Advice for starting a non-profit
February 27, 2006 7:29 PM   Subscribe

Things to know about starting a technology based non-profit catering to other non-profits, individuals and struggling small businesses in Ontario, Canada

I'm looking to hear about people's general experiences starting a non-profit organization. What kinds of obstacles did you encounter in the beginning? Overall, was it worth it? How much of your time/money did it take to get it off the ground? Any other advice is welcome. Extra points if you have any specific advice/warnings related to running one in Ontario.

Thank you!
posted by saraswati to Work & Money (6 answers total) 1 user marked this as a favorite
I know nothing about running a non-profit, technology-based or otherwise, but I like the idea, and am a bit of an open-source geek. If you later need info about what kind of software is out there, but don't want to make an AskMe post about it, feel free to email me.
posted by gsteff at 8:05 PM on February 27, 2006

Best answer: I'm the GM of a NFP in Ontario. First off, I can't believe this knowledge in my head might actually be useful.

I'm going to assume that you are incorporating provincially, and give some links accordingly. I'm also assuming it's not going to be a charity or a co-op (although some of the links will give information on charitable status).

Start up costs: It's under $200 to incorporate, and there is a name search you need to do too, not sure how much that costs. There will be more time than money up front as you develop your objects, mission, vision, and bylaws. You can cut down the time if you have access to legal assistance (especially for the objects/incorporation and bylaws, but if you're paying for this it may get pricey).

Not-for-profit Incorporator's Handbook (from the Attorney General's site, amazingly enough)
Business Ontario has all the forms and information on what needs to be filed yearly.
Although this is a co-op specific resource, this section on the 7 steps to forming a co-op is actually a pretty good overview on the way to form any organization, but especially a community focussed one.

One big piece of advice I would give is around the vision and starting out. As a NFP, you will be developing a community or socially based mission and mandate that will guide all that you do. These will form your objects and indicate what your main purpose as an organization is and what you will be spending your funding and efforts on. It's important to spend some time developing these statements. Although they can be 'just words', this can be a key stage in staring out right. Take the time to articulate the vision your organization has, the mission that you have to help achieve that vision, and the values that you have as a group that dictate how you operate. Also spend some time developing goals and objectives - how will you meet your mission? what activities will help us carry out our mission and achieve the vision? This may seem like navel gazing starting out, but it will certainly save you grief in the long run as you begin strategic and operational planning in earnest. If you have questions about this stuff, feel free to email me, I can go into more details about this, but realize this is turning into a novel and it may not be useful after all. :)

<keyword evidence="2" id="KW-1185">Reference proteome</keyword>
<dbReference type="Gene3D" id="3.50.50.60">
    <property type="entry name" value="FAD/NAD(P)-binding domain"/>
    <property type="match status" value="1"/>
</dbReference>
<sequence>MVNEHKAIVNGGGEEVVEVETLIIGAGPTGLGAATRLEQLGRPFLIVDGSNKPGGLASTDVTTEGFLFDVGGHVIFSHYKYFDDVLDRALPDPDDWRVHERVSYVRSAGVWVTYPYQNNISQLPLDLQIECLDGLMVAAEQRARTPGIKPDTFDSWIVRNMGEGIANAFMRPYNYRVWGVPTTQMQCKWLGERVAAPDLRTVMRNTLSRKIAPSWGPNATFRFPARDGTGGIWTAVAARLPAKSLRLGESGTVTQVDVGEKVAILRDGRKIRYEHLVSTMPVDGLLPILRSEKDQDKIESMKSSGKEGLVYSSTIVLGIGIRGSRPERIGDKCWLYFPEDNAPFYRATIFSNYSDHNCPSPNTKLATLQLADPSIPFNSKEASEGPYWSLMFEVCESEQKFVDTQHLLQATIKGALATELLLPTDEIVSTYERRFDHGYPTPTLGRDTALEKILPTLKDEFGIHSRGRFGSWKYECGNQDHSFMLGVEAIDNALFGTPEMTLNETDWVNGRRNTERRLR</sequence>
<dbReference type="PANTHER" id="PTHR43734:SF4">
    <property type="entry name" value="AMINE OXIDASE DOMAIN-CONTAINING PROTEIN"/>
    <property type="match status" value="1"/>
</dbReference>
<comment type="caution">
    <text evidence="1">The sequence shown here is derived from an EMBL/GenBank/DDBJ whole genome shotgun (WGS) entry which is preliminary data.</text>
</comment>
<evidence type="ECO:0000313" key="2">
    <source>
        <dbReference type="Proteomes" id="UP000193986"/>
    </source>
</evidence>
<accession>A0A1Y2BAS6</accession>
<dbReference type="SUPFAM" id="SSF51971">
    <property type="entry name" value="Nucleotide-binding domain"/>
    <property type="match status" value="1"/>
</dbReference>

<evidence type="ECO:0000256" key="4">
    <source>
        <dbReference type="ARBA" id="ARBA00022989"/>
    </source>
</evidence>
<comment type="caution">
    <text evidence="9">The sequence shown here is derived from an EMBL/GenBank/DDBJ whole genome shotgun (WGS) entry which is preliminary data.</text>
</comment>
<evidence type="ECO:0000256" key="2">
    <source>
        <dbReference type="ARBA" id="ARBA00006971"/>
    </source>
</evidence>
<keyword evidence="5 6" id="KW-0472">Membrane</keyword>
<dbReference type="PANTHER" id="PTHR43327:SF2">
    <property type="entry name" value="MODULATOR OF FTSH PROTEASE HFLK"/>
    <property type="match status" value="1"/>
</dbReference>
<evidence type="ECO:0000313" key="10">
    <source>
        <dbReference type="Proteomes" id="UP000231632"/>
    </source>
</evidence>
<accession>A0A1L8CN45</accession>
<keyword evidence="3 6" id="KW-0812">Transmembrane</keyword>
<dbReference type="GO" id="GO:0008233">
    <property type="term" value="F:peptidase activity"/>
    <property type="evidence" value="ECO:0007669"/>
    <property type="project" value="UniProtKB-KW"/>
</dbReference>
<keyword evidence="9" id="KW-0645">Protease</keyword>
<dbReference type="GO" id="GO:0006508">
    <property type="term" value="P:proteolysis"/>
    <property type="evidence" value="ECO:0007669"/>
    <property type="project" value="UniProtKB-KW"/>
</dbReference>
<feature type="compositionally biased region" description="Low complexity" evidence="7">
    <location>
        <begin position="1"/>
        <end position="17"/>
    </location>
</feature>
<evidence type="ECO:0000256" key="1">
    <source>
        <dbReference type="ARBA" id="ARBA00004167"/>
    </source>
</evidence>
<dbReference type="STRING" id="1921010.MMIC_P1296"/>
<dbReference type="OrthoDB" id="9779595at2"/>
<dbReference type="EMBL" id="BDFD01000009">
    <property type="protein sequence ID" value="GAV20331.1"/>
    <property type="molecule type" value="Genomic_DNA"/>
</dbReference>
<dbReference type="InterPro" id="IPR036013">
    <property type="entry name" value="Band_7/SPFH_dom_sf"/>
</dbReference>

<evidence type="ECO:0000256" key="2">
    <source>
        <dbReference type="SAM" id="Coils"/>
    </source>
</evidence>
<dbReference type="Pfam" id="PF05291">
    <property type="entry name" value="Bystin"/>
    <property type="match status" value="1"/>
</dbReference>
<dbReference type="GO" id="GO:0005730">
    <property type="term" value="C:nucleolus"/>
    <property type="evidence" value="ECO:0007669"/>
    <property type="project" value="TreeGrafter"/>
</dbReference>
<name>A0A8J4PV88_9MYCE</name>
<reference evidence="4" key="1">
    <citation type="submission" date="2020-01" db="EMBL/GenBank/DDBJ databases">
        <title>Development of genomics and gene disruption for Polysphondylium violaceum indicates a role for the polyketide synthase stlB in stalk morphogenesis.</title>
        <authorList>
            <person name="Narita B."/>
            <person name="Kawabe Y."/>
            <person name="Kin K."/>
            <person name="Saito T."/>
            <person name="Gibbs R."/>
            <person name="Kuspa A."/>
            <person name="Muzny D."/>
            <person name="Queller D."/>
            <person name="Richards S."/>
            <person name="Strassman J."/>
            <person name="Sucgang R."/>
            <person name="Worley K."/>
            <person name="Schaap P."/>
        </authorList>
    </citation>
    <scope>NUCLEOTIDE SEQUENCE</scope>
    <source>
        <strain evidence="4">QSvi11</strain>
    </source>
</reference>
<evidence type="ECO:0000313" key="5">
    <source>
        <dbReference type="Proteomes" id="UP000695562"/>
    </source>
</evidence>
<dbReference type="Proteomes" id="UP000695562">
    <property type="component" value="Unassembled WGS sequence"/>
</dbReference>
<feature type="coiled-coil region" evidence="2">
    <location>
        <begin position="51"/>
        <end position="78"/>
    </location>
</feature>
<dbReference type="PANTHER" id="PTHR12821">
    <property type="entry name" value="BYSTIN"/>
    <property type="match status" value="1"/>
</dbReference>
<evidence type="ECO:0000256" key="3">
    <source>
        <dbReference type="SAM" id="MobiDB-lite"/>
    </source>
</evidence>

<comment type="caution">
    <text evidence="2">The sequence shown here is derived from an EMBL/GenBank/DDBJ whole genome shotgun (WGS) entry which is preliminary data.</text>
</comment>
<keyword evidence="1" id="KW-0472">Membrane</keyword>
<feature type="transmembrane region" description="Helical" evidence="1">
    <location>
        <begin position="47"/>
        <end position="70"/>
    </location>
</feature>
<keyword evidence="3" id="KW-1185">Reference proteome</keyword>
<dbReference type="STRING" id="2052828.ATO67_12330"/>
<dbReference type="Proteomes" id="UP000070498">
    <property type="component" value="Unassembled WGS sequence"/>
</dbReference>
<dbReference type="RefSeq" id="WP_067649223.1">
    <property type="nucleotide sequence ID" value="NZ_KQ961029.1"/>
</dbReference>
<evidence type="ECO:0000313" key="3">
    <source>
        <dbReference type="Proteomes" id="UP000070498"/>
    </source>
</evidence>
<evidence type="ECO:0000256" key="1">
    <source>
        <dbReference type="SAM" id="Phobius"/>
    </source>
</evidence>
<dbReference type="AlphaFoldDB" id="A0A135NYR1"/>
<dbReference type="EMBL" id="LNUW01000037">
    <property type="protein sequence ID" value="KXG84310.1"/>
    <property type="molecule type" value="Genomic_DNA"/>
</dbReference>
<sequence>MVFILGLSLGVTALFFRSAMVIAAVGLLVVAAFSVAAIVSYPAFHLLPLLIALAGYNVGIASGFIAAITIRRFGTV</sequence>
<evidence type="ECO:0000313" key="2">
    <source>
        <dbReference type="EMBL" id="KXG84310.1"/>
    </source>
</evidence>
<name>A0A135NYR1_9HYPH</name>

One thing that I often see is how directors and volunteers that come from the traditional business sector often have difficulty understanding and embracing the NFP mentality - having this stuff articulated helps to get a diverse group of people to understand and get behind your cause.

Be prepared to spend some time as a working Board, where you are entirely volunteer driven. Huge amount of time and energy. As you grow and look at hiring staff people, be ready for some storming as roles shift.

If you are going to be one of the formers and you are going to be sitting on the Board, be aware of conflict of interest guidelines around Directors getting paid for the work they do. If you are on the Board of NFP, you don't get paid - I haven't seen many people or organizations that approve of allowing Directors to accept paid contracts while they're sitting on the Board. I'm speaking from experience here - don't allow it, it's a mess, and it damages your credibility big time.

Sorry for the length, hope this is helpful, even a little.
posted by Cyrie at 8:26 PM on February 27, 2006 [1 favorite]

Response by poster: It helps a ton, Cyrie. Thanks so much

gsteff, I'm a bit of an open source geek myself but I'll keep you in mind if I have any questions. Thanks
posted by saraswati at 8:38 PM on February 27, 2006

You may want to talk to the people at TechSoup and NetSquared, who do similar work in San Francisco.
posted by cali at 9:50 PM on February 27, 2006

You may already be aware of them, but Web Networks is a non-profit web hosting company that hosts other non-profits. They're based in Toronto, and they've been around a while. I don't know if they overlap with what you have in mind, but it's good to know what already exists in the space. It's also possible they could be a source of advice.
posted by teg at 10:56 PM on February 27, 2006

A great nation-wide (US) non-profit organization that provides IT services to non-profits is npower. They have several regional offices (the one in Philadelphia is run by a fantastic woman). They may be willing to help you, or you may want to inquire about joining their network!
posted by sgarst at 11:45 AM on February 28, 2006

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